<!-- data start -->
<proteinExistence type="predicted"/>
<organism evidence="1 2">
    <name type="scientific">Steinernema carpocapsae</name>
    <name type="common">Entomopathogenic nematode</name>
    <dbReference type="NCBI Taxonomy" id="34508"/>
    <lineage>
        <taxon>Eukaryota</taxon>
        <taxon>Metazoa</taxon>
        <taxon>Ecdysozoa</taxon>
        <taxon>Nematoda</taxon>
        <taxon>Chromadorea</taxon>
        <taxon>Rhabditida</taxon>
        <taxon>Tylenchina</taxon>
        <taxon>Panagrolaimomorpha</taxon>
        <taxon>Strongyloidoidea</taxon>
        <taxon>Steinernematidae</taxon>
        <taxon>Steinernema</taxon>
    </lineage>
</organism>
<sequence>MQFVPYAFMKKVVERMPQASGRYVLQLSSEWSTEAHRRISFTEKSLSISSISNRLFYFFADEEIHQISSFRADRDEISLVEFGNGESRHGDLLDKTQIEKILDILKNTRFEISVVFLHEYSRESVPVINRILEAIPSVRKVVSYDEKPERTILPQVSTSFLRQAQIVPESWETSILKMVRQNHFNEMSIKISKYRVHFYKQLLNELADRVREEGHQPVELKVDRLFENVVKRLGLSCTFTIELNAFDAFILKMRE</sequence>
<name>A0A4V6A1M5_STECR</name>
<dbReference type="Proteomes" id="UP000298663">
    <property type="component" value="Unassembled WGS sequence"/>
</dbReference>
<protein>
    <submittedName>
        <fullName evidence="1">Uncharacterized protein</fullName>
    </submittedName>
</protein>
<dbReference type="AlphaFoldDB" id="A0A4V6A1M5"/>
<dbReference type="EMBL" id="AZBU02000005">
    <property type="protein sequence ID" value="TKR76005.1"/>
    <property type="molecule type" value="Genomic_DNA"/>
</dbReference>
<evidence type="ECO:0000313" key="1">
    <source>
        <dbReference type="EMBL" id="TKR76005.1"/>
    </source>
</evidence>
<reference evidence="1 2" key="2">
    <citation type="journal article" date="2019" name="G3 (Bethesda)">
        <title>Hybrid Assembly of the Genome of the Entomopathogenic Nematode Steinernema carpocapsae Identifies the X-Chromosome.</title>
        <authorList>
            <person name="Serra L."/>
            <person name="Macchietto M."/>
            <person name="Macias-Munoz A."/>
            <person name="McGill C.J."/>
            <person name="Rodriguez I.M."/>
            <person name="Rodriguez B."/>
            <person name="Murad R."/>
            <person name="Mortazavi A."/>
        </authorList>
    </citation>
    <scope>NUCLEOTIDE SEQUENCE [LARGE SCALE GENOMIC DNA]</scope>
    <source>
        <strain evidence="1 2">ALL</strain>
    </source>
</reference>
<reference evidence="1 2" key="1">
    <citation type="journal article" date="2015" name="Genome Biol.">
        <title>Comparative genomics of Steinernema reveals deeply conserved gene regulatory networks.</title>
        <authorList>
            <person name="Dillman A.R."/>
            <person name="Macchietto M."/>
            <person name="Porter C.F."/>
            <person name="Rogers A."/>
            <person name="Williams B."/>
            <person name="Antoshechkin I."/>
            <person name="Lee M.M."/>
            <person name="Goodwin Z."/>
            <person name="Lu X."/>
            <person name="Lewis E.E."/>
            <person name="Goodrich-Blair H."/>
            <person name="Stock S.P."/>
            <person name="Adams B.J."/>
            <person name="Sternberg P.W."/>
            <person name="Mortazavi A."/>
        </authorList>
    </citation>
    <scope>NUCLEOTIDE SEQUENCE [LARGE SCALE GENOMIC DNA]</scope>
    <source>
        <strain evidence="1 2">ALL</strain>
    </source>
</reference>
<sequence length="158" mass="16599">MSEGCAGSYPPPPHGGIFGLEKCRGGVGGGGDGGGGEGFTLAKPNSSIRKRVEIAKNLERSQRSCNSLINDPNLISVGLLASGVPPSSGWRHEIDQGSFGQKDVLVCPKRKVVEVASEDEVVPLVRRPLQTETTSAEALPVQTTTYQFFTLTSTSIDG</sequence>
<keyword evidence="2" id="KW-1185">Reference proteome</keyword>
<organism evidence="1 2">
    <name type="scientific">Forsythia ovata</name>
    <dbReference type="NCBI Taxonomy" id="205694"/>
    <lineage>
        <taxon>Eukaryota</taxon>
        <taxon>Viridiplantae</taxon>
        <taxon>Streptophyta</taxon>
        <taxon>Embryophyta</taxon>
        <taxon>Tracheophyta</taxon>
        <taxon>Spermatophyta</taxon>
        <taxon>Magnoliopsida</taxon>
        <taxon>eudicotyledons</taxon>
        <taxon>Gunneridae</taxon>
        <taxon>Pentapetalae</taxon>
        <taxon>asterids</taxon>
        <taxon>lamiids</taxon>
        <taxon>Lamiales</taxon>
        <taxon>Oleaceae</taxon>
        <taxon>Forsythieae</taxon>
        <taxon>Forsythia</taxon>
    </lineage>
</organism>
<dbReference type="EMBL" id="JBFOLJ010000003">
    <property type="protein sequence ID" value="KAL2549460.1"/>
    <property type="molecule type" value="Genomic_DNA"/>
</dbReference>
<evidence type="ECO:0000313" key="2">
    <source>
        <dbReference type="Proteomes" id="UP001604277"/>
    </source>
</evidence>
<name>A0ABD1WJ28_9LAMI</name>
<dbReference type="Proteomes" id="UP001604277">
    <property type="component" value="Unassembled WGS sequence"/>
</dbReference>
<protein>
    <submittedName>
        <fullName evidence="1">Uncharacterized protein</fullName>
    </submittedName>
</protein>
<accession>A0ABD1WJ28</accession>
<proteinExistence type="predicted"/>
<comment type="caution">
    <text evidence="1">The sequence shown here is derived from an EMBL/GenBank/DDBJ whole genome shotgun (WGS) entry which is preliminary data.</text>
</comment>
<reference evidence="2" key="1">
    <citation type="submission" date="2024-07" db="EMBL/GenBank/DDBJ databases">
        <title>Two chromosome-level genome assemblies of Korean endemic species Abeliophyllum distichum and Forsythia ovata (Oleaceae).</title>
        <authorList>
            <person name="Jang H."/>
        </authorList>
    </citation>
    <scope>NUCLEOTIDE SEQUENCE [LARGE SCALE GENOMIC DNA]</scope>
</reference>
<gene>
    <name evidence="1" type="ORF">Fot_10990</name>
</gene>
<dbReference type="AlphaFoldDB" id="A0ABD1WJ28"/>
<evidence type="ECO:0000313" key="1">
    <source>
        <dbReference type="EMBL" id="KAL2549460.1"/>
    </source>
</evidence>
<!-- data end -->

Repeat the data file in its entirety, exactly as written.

<proteinExistence type="predicted"/>
<organism evidence="1 2">
    <name type="scientific">Steinernema carpocapsae</name>
    <name type="common">Entomopathogenic nematode</name>
    <dbReference type="NCBI Taxonomy" id="34508"/>
    <lineage>
        <taxon>Eukaryota</taxon>
        <taxon>Metazoa</taxon>
        <taxon>Ecdysozoa</taxon>
        <taxon>Nematoda</taxon>
        <taxon>Chromadorea</taxon>
        <taxon>Rhabditida</taxon>
        <taxon>Tylenchina</taxon>
        <taxon>Panagrolaimomorpha</taxon>
        <taxon>Strongyloidoidea</taxon>
        <taxon>Steinernematidae</taxon>
        <taxon>Steinernema</taxon>
    </lineage>
</organism>
<sequence>MQFVPYAFMKKVVERMPQASGRYVLQLSSEWSTEAHRRISFTEKSLSISSISNRLFYFFADEEIHQISSFRADRDEISLVEFGNGESRHGDLLDKTQIEKILDILKNTRFEISVVFLHEYSRESVPVINRILEAIPSVRKVVSYDEKPERTILPQVSTSFLRQAQIVPESWETSILKMVRQNHFNEMSIKISKYRVHFYKQLLNELADRVREEGHQPVELKVDRLFENVVKRLGLSCTFTIELNAFDAFILKMRE</sequence>
<name>A0A4V6A1M5_STECR</name>
<dbReference type="Proteomes" id="UP000298663">
    <property type="component" value="Unassembled WGS sequence"/>
</dbReference>
<protein>
    <submittedName>
        <fullName evidence="1">Uncharacterized protein</fullName>
    </submittedName>
</protein>
<dbReference type="AlphaFoldDB" id="A0A4V6A1M5"/>
<dbReference type="EMBL" id="AZBU02000005">
    <property type="protein sequence ID" value="TKR76005.1"/>
    <property type="molecule type" value="Genomic_DNA"/>
</dbReference>
<evidence type="ECO:0000313" key="1">
    <source>
        <dbReference type="EMBL" id="TKR76005.1"/>
    </source>
</evidence>
<reference evidence="1 2" key="2">
    <citation type="journal article" date="2019" name="G3 (Bethesda)">
        <title>Hybrid Assembly of the Genome of the Entomopathogenic Nematode Steinernema carpocapsae Identifies the X-Chromosome.</title>
        <authorList>
            <person name="Serra L."/>
            <person name="Macchietto M."/>
            <person name="Macias-Munoz A."/>
            <person name="McGill C.J."/>
            <person name="Rodriguez I.M."/>
            <person name="Rodriguez B."/>
            <person name="Murad R."/>
            <person name="Mortazavi A."/>
        </authorList>
    </citation>
    <scope>NUCLEOTIDE SEQUENCE [LARGE SCALE GENOMIC DNA]</scope>
    <source>
        <strain evidence="1 2">ALL</strain>
    </source>
</reference>
<reference evidence="1 2" key="1">
    <citation type="journal article" date="2015" name="Genome Biol.">
        <title>Comparative genomics of Steinernema reveals deeply conserved gene regulatory networks.</title>
        <authorList>
            <person name="Dillman A.R."/>
            <person name="Macchietto M."/>
            <person name="Porter C.F."/>
            <person name="Rogers A."/>
            <person name="Williams B."/>
            <person name="Antoshechkin I."/>
            <person name="Lee M.M."/>
            <person name="Goodwin Z."/>
            <person name="Lu X."/>
            <person name="Lewis E.E."/>
            <person name="Goodrich-Blair H."/>
            <person name="Stock S.P."/>
            <person name="Adams B.J."/>
            <person name="Sternberg P.W."/>
            <person name="Mortazavi A."/>
        </authorList>
    </citation>
    <scope>NUCLEOTIDE SEQUENCE [LARGE SCALE GENOMIC DNA]</scope>
    <source>
        <strain evidence="1 2">ALL</strain>
    </source>
</reference>
<sequence length="158" mass="16599">MSEGCAGSYPPPPHGGIFGLEKCRGGVGGGGDGGGGEGFTLAKPNSSIRKRVEIAKNLERSQRSCNSLINDPNLISVGLLASGVPPSSGWRHEIDQGSFGQKDVLVCPKRKVVEVASEDEVVPLVRRPLQTETTSAEALPVQTTTYQFFTLTSTSIDG</sequence>
<keyword evidence="2" id="KW-1185">Reference proteome</keyword>
<organism evidence="1 2">
    <name type="scientific">Forsythia ovata</name>
    <dbReference type="NCBI Taxonomy" id="205694"/>
    <lineage>
        <taxon>Eukaryota</taxon>
        <taxon>Viridiplantae</taxon>
        <taxon>Streptophyta</taxon>
        <taxon>Embryophyta</taxon>
        <taxon>Tracheophyta</taxon>
        <taxon>Spermatophyta</taxon>
        <taxon>Magnoliopsida</taxon>
        <taxon>eudicotyledons</taxon>
        <taxon>Gunneridae</taxon>
        <taxon>Pentapetalae</taxon>
        <taxon>asterids</taxon>
        <taxon>lamiids</taxon>
        <taxon>Lamiales</taxon>
        <taxon>Oleaceae</taxon>
        <taxon>Forsythieae</taxon>
        <taxon>Forsythia</taxon>
    </lineage>
</organism>
<dbReference type="EMBL" id="JBFOLJ010000003">
    <property type="protein sequence ID" value="KAL2549460.1"/>
    <property type="molecule type" value="Genomic_DNA"/>
</dbReference>
<evidence type="ECO:0000313" key="2">
    <source>
        <dbReference type="Proteomes" id="UP001604277"/>
    </source>
</evidence>
<name>A0ABD1WJ28_9LAMI</name>
<dbReference type="Proteomes" id="UP001604277">
    <property type="component" value="Unassembled WGS sequence"/>
</dbReference>
<protein>
    <submittedName>
        <fullName evidence="1">Uncharacterized protein</fullName>
    </submittedName>
</protein>
<accession>A0ABD1WJ28</accession>
<proteinExistence type="predicted"/>
<comment type="caution">
    <text evidence="1">The sequence shown here is derived from an EMBL/GenBank/DDBJ whole genome shotgun (WGS) entry which is preliminary data.</text>
</comment>
<reference evidence="2" key="1">
    <citation type="submission" date="2024-07" db="EMBL/GenBank/DDBJ databases">
        <title>Two chromosome-level genome assemblies of Korean endemic species Abeliophyllum distichum and Forsythia ovata (Oleaceae).</title>
        <authorList>
            <person name="Jang H."/>
        </authorList>
    </citation>
    <scope>NUCLEOTIDE SEQUENCE [LARGE SCALE GENOMIC DNA]</scope>
</reference>
<gene>
    <name evidence="1" type="ORF">Fot_10990</name>
</gene>
<dbReference type="AlphaFoldDB" id="A0ABD1WJ28"/>
<evidence type="ECO:0000313" key="1">
    <source>
        <dbReference type="EMBL" id="KAL2549460.1"/>
    </source>
</evidence>